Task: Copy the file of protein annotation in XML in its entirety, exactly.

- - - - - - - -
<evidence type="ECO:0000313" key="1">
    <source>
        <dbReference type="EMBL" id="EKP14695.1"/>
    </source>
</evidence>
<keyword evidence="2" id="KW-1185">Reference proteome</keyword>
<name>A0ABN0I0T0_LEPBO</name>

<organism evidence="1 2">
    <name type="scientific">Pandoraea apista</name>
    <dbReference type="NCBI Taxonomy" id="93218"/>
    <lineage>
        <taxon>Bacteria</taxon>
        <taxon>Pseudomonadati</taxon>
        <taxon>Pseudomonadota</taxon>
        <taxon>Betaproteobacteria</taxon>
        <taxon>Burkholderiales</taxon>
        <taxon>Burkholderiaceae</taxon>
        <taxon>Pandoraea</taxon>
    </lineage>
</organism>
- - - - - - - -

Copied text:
<evidence type="ECO:0000313" key="1">
    <source>
        <dbReference type="EMBL" id="EKP14695.1"/>
    </source>
</evidence>
<keyword evidence="2" id="KW-1185">Reference proteome</keyword>
<name>A0ABN0I0T0_LEPBO</name>

<organism evidence="1 2">
    <name type="scientific">Pandoraea apista</name>
    <dbReference type="NCBI Taxonomy" id="93218"/>
    <lineage>
        <taxon>Bacteria</taxon>
        <taxon>Pseudomonadati</taxon>
        <taxon>Pseudomonadota</taxon>
        <taxon>Betaproteobacteria</taxon>
        <taxon>Burkholderiales</taxon>
        <taxon>Burkholderiaceae</taxon>
        <taxon>Pandoraea</taxon>
    </lineage>
</organism>